Vail Daily column: Education is an economic driver
A healthy and diverse economy pays almost innumerable benefits to a community. A few of these positive outcomes include wealth generation, job growth, economic stability, civic and cultural vitality, the creation of a stable tax base for essential public services, a better quality of life, etc. A healthy economy provides a springboard for families in our community to reach their dreams.
The link between the economy and education is critical and inseparable. While the beginnings of the American education system were premised on creating participant citizens for our fledgling republic, in reality it was the economic need for trained and skilled workers that spurred the creation of the system of public schools and universities we have across our nation and in Colorado.
Today, this link between the economy and education remains as important as ever. A quality education system builds human capital, the key ingredient that enriches and sustains successful communities (not to mention societies) over the long term. A base of commonly shared knowledge, the ability to gain and apply specialized knowledge, and traits like drive, curiosity, critical thinking, creativity, empathy and social intelligence are necessary to keep the gears of our economy turning. The latter two traits are especially important in that they allow for cooperation and collaboration among people with different interests — forming the basis of an economic system.
But it isn’t just education that drives the economy; the relationship is reciprocal and mutually reinforcing. A strong education system fuels and drives a strong economy — and a strong economy supports and demands a strong education system. While we are on the right track in Colorado (the U.S. Chamber recently rated Colorado an “A” for educational effectiveness), we still have a ways to go to build a truly effective and impactful partnership.
That’s why strong and mutually respectful partnerships as well as collaboration among business, early childhood education, pre-K through 12 education and higher education in our community is so important. Each of these segments rely on the expertise and contributions of the others, and the larger economic system suffers if any part of the equation stumbles.
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Our community saw this firsthand during the Great Recession of the past few years as what began as an economic meltdown led to severe disruption to our community’s education system. Now that our local economy seems to have turned the corner, all parts of our system are spinning back up to speed, even stronger and more efficient than we were before.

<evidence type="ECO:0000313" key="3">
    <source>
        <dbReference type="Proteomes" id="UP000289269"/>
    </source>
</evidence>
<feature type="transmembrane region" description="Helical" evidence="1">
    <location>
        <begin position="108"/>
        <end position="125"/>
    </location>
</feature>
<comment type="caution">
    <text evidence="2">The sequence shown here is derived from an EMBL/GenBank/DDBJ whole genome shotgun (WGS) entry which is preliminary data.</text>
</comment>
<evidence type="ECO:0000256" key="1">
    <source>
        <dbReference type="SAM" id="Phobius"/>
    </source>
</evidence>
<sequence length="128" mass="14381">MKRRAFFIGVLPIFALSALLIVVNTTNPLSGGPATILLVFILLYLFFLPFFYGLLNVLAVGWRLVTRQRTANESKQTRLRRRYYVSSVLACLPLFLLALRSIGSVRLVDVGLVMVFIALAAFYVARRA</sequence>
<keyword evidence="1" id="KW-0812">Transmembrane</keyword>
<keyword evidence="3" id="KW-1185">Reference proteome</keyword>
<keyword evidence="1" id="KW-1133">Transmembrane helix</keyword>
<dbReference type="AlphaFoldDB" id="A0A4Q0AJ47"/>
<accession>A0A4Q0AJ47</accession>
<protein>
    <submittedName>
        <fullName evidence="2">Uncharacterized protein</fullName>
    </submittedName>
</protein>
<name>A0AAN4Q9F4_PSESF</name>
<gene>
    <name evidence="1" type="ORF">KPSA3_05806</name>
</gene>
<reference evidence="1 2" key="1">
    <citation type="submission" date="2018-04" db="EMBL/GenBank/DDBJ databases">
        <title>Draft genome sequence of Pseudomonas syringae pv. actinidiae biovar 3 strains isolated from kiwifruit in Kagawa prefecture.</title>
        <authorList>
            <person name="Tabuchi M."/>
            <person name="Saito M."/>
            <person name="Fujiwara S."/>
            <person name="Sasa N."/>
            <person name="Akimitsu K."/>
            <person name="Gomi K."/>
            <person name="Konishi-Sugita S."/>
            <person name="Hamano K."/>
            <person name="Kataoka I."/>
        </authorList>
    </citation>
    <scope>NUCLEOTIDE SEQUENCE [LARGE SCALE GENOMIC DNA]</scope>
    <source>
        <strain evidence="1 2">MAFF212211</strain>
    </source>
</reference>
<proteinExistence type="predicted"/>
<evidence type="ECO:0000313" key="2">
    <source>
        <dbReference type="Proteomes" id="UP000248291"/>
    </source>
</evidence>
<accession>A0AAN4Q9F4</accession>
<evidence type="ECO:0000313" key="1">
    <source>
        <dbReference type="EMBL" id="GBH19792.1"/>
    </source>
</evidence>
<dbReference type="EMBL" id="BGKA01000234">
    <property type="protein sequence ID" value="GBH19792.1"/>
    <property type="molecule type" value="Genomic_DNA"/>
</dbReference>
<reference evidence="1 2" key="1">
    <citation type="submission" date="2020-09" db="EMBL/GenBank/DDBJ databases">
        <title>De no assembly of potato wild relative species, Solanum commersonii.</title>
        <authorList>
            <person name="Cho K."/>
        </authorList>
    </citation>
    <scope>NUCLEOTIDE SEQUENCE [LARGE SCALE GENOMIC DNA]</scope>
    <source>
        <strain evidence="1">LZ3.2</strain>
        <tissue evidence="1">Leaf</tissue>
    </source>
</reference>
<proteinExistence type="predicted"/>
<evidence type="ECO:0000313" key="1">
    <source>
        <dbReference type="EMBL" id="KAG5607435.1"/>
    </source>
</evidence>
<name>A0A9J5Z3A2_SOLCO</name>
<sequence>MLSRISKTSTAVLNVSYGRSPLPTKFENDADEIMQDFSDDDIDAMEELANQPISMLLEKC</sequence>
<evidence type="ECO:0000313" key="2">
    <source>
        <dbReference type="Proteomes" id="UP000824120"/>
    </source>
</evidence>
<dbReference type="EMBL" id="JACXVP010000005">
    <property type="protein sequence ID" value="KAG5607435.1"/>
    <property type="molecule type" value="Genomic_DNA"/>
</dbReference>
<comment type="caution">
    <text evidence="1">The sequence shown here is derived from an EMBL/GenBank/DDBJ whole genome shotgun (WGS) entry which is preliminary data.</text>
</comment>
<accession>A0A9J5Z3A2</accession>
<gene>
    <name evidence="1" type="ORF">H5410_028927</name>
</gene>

However, we cannot rest on our laurels. By the year 2020, nearly 75 percent of all jobs in Colorado will require some form of post-secondary education. Essentially, a college certificate or degree is fast replacing a high school diploma as a prerequisite for most jobs in our workforce. Currently, only 25 percent of all ninth-graders in our state go on to earn a post-secondary degree. The path for low-income or historically underrepresented populations is even more compromised — the very population making up a majority of our K-12 populations and our employment pipeline. In fact, Colorado has one of the country’s largest achievement gaps between white students and their lower-income counterparts of color.
Colorado has long benefited from an import effect, whereby we attract and hire college degree holders from other states. However, we do a tepid job of “growing our own.” This tide must turn; it is both a social and economic imperative.
Right here in Eagle County, we are well positioned to blur the lines between our K-12 and post-secondary education systems and to forge partnerships with employers to match skills with workforce needs. This results in more of our native Eagle County students who will be prepared more efficiently and effectively to contribute to our economy and local communities.
The Partnership for Education, created in 2001, was a unique collaboration among the Eagle County School Board of Education, the Eagle County Board of Commissioners, the Edwards and Berry Creek metropolitan districts, and Colorado Mountain College. It had a shared vision to provide an outstanding facility for a new 21st century CMC campus and programs. This unique public-private partnership provided the infrastructure for what is now a robust P-20 model. Within a 1-mile stretch, students can progress from pre-kindergarten all the way to earning a bachelor’s degree. Concurrent enrollment of high school students in college-level courses outpaces most other school districts in the state.
As a result of favorable and innovative legislation in recent years, the dual enrollment option has become a valuable tool to help students needing extra time and attention in math and English while they are still in high school. The goal is to mitigate the high percentage of students who enter college unprepared for credit-bearing courses at CMC or other institutions. By doing so, many more students will enter and complete college on track and earn one of those critical credentials or degrees required for the skills-intensive job market that will forevermore be the reality.
The education system and business community in Eagle County face a shared challenge: preparing students to enter adulthood and the workforce. While the perspectives may be different, the collaboration between the school system and the business community is an important consideration moving forward to achieve the economic development goals including wealth generation, job growth and a higher quality of life for Eagle County’s residents.
Dr. Jason Glass is superintendent of Eagle County Schools. Dr. Carrie Besnette Hauser is president and CEO of Colorado Mountain College. Chris Romer is president and CEO of Vail Valley Partnership.